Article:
A Nervous Champion: Swiss is one of Europe’s most profitable airlines. So why is it so intent on reform?

Swiss is one of Europe’s most profitable airlines. So why is it so intent on reform?You can set your Swiss watch to it: Year in and year out, Swiss International Air Lines—sometimes it just calls itself “Swiss”—emerges as the most profitable airline in the Lufthansa Group. It does better than Austrian Airlines, better than Brussels Airlines, better than Germanwings, better than British Midland (or did when it was still around) and better than the Lufthansa-branded airline itself. Not unlike the Swiss economy relative to the economies of Switzerland’s troubled neighbors, Swiss is a rare legacy airline that consistently thrives. Last year, in fact, its 7% operating margin was its best in three years and even matched that of the high-flying International Airlines Group (IAG)—yes, the same IAG that’s enjoying all sorts of tailwinds: lots of favorable U.S. exposure, low exposure to troubled Asian markets, a strong U.K. economy, the fruits of dramatic cost cutting in Spain, limited threats from Gulf carriers (Qatar Airways is more friend than foe) and limited threats from LCCs (along with British Airways and Iberia, IAG itself owns Vueling, one of the biggest and strongest LCCs).

With a record like this, Lufthansa might be expected to say to Swiss: “Just keep doing what you’re doing.” But that’s not the case at all.

For all its success and all its home market wealth, Swiss is reforming, restructuring and in some respects even downsizing, like an airline that worries about its future. And these worries don’t stem from some unjustified paranoia. Swiss indeed faces some material risks to its good fortune, ones Lufthansa is loath to ignore, lest its crown jewel airline loses its luster.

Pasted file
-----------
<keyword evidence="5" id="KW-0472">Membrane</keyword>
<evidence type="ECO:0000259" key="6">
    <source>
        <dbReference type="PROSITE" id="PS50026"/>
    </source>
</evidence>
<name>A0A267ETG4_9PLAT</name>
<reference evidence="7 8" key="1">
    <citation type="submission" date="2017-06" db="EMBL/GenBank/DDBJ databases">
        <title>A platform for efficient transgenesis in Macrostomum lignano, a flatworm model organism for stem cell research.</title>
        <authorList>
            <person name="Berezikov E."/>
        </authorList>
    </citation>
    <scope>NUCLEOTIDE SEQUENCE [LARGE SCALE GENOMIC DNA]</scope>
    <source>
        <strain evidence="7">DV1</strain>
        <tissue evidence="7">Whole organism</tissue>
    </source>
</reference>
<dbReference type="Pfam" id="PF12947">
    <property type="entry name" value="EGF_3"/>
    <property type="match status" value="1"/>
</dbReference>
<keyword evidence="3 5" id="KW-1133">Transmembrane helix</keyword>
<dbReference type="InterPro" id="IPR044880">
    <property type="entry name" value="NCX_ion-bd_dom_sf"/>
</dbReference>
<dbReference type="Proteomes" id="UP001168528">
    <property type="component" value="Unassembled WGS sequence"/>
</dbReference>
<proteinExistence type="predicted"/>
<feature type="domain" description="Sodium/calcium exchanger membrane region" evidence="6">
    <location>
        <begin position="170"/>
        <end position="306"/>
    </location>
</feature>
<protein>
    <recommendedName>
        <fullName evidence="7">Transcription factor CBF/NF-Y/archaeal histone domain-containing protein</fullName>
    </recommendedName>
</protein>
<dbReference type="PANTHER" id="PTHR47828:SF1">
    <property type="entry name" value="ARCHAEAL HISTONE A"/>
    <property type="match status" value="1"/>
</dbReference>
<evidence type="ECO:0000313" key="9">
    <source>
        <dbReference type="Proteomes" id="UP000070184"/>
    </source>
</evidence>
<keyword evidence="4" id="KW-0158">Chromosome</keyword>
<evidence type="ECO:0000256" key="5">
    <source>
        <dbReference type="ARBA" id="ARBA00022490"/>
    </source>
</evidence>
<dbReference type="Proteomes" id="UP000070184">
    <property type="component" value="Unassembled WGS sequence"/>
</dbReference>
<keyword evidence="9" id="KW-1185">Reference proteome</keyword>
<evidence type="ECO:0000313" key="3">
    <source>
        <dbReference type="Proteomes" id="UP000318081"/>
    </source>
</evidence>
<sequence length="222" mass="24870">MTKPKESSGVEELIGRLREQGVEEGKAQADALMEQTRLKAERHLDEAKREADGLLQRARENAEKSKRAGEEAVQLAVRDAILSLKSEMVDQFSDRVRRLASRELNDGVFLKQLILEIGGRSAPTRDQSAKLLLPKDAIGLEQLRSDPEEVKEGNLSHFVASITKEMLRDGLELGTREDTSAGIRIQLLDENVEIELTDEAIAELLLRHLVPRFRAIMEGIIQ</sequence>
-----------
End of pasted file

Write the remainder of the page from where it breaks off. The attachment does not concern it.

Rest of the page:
One of its biggest headaches is easyJet. The LCC has made Switzerland one of its fastest-growing markets this decade, as some simple capacity statistics make clear. Next quarter, easyJet’s seat counts from Switzerland will be up 69% since the same quarter in 2010, according to an Airline Weekly analysis using Diio Mi. That’s more than twice the airline’s overall growth rate during that five-year span, and it comes despite actually slashing Zurich capacity by 31% and letting Swiss have its way there, other than to London. easyJet’s growth, on the other hand, is concentrated at Geneva and especially Basel, which both straddle the Franco-Swiss border. In fact, in easyJet’s entire system, only London Gatwick has seen more growth in its raw number of easyJet seats during the same period (and…

Click Here or the button below to sign up for a Free Trial.

Also Inside this Issue:

When Delta lifted the curtain on first quarter earnings season two weeks ago, its results highlighted some key industry trends, including trouble in international markets and sustained health at home. Hidden beneath Delta’s thick layer of hedges, however, was the most dominant trend affecting U.S. airlines last quarter: dramatically lower fuel prices.

Recall that Delta actually paid more for fuel this Q1 than last and still produced great results. Well, most of its peers, as they revealed last week, saw fuel outlays decline by unthinkable amounts, driving unspeakably large profits. One after another paraded margins that were all-time company records for the off-peak quarter—and in some cases all-time company records, period, regardless of what quarter. Put another way, airlines like American and Southwest were more profitable in this year’s slowest period than they were during last year’s busiest period, never mind that last year was one of their best years ever too.

How long will the party last? To be clear, revenue pressures are building, not just abroad but even in some cases at home. Assuming no further oil spikes, however, it will take a massive revenue collapse to neutralize the gargantuan fuel savings U.S. carriers are now enjoying. And although cheaper fuel is indeed triggering more overall capacity growth, the Big Three, in particular, all announced capacity cuts, specifically in international markets.

The fuel bonanza is starting to manifest itself outside the U.S. too, as China Southern and Volaris demonstrated last week, with many more carriers set to join them in unveiling good Q1 results this week.

This issue is not currently online. To inquire about purchasing a copy, please email subscription@skift.com.